As parents, we put a lot of expectations on ourselves. Before kids, we might have been content to be average Joes and Janes. But the moment that little bundle of joy was first placed in our arms, we felt the need to put on a cape and transform into “Super Parent”! And that’s a hard role to play. But good news mom and dad—your teen doesn’t need you to be a superhero. In my 40 years of working with teens, I’ve discovered that our kids don’t need parents who are perfect saints or super human. Teens simply need parents who are willing to make some necessary changes.
Parents Who Are Willing To Be Imperfect
First, let’s debunk the fairytale that families can attain perfection. Where exactly did that myth come from? No family is perfect. So quit trying. It flies in the face of reality, and yet I find so many families working overtime to look, act, and be the perfect family. Relax. Deal with failures as opportunities to learn. If you have never shared your personal flaws with your kids, they haven’t had an opportunity to see what it’s like to live with imperfection. Instead, they think that faultlessness is normal. The first time they sprout a pimple they’re ready to freak out! Let me offer you this challenge—tonight around the dinner table, share one thing about you that isn’t as perfect as you’d like it to be. By sharing your inadequacies, you allow your teen to connect with you in a different way. It will reaffirm your teen’s understanding and acceptance of himself, while drawing him into relationship with you as well. Teens need parents who are willing to be imperfect.
Parents Willing to Be Disliked
Parents who want to “rescue” their children from pain or suffering are actually hurting their kids more then they know. It usually happens for three reasons:
• Parents want to be friends with their kids.
• Parents can’t handle the constant nagging of their teen during punishment.
• Parents are afraid that if they punish their child, he or she will rebel.
Mom and Dad, your child doesn’t need another friend. During these tough adolescent years they need you to be a parent—to correct them when they make a mistake and love them regardless of their behavior. Teens need parents who are willing to love their kids, even if it means their kids dislike them. So if your daughter gets a speeding ticket, don’t pay for it yourself. If your son is failing a class, don’t do his homework for him. Yes, we should extend grace to our teens. But showing grace doesn’t mean swooping in and saving the day when your kid messes up. That’s caving in. Setting aside time to help with homework is loving. Writing their book report–because you read it and they didn’t–is rescuing. Teens learn independence and maturity when they face hard times more than when everything is going smooth. Handing out discipline isn’t for the faint of heart. I know it can be hard, draining, and exhausting. No matter what your kids might think in the moment, punishment isn’t a cruel action. When done in the right way, it can be an expression of love. And it’s what your kids need from you.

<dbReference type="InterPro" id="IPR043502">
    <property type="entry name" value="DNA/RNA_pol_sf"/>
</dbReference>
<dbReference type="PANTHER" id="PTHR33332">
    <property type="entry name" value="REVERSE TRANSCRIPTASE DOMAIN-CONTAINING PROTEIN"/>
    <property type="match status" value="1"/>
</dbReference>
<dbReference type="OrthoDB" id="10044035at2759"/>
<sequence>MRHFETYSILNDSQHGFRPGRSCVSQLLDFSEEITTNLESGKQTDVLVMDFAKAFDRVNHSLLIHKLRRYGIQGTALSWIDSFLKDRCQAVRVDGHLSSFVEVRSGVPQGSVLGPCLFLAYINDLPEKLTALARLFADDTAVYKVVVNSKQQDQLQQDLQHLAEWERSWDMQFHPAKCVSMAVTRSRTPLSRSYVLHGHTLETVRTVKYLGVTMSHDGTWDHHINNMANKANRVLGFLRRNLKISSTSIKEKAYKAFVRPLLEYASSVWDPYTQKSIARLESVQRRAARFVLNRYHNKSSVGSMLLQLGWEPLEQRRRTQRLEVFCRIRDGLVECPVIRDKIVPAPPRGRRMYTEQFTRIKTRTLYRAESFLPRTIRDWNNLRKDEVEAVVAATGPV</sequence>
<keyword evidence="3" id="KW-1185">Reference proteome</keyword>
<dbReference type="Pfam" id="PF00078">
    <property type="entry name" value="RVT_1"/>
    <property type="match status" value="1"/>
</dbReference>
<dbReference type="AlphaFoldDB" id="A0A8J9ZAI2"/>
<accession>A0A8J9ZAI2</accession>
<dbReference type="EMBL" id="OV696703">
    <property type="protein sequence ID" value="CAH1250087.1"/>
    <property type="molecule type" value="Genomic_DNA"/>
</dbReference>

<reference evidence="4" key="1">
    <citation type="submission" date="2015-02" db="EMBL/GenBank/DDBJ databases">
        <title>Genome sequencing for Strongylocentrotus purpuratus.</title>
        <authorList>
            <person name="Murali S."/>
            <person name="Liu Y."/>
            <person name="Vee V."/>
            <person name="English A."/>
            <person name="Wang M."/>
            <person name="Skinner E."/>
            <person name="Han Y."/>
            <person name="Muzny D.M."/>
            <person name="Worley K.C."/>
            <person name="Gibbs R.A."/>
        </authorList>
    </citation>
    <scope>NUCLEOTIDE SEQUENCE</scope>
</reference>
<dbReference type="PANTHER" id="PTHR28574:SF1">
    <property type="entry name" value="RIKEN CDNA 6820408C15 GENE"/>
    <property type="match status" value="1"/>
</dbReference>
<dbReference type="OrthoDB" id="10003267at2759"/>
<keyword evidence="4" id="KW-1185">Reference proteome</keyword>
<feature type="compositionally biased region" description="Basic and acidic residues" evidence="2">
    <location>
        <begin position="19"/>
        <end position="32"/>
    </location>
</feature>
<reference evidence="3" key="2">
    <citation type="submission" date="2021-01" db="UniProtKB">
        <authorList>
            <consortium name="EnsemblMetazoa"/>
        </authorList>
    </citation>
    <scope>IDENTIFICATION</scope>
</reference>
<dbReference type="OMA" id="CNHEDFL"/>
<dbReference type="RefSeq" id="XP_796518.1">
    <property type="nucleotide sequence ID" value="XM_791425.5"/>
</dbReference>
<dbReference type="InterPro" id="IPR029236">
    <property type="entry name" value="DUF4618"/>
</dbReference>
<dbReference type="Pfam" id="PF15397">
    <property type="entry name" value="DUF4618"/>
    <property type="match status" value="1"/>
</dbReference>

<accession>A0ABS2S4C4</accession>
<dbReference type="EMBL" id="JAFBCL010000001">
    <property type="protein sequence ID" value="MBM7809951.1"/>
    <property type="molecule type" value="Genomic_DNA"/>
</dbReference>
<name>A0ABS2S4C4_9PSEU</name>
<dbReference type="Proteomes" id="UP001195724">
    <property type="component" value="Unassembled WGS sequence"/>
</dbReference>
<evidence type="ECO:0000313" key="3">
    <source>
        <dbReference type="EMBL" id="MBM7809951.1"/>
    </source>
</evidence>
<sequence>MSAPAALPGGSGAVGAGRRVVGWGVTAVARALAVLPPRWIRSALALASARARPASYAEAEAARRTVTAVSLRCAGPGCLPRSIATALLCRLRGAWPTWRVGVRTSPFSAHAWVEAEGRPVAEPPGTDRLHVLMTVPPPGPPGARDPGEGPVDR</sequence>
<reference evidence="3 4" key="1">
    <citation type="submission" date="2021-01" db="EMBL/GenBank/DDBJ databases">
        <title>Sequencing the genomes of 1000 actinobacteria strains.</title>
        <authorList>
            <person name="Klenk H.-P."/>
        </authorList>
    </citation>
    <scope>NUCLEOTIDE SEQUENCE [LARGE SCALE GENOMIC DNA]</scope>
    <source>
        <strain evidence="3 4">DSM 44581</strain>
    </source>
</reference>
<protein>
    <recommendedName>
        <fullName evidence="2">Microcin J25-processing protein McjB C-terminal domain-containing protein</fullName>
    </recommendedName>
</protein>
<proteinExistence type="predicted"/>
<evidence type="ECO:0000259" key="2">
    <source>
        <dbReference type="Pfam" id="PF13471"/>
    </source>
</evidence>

Parents Who Are Willing to Say “No”
Some parents relish being needed by their teenager. They dote on them and take care of their every need. They ask “How high?” when their teens says, “Jump!” They may even take abuse and disrespect from their teen when it is directed their way, thinking, “Oh, they’re just having a bad day.” These parents need to step back and understand that teens need to hear “no” sometimes. If not, it will lead to selfish, bossy, and entitled adolescents who don’t understand when life doesn’t go their way. It’s okay to say “no” as long as you provide a good reason. When your son demands the latest iPhone, you are allowed to say “no” and explain why. When your daughter asks to go to a certain party, you have the freedom to say “no” and provide your reasons. Life doesn’t always say “yes” to our requests. And parents shouldn’t either.
Parents Who Are Willing to Let Go
Very few comments made by high school seniors and college students can scare parents more than when young people announce their desire to “fly the coop” and become independent. Those words are tough to hear because in the minds of most parents there is a voice shouting, “We can’t let this happen!” Some parents might think, “What will they do without me?” Other parents wonder, “What will I do without them?” Change is hard, but the desire for independence is actually a very normal and healthy desire in teens.
So when your child comes to you with plans to launch out and go to college, move out, or make smaller steps towards independence, I encourage you to consider what your child is actually asking. This may be the opportunity to affirm those character traits and values that you have spent years building into the moral fabric of your son or daughter. Instead of thinking about all the reasons your teen shouldn’t go, think of all that might be accomplished by giving your stamp of approval on an ultimately very necessary transition. Realize that this may be a wonderful opportunity. Teens need parents who are willing to let go. They need parents who believe in them and can even encourage them to become increasingly independent. Isn’t that the goal of raising kids to become adults?
Now, I’m not saying that as parents you should throw caution to the wind and go with anything your kid suggests. But I am saying that because your 12 year old will one day become that 18 or 19-year-old young adult, you need to train to let go, and foster independence more and more each year. Trust what you have taught, and are teaching. And even enjoy watching them launch into the adulthood.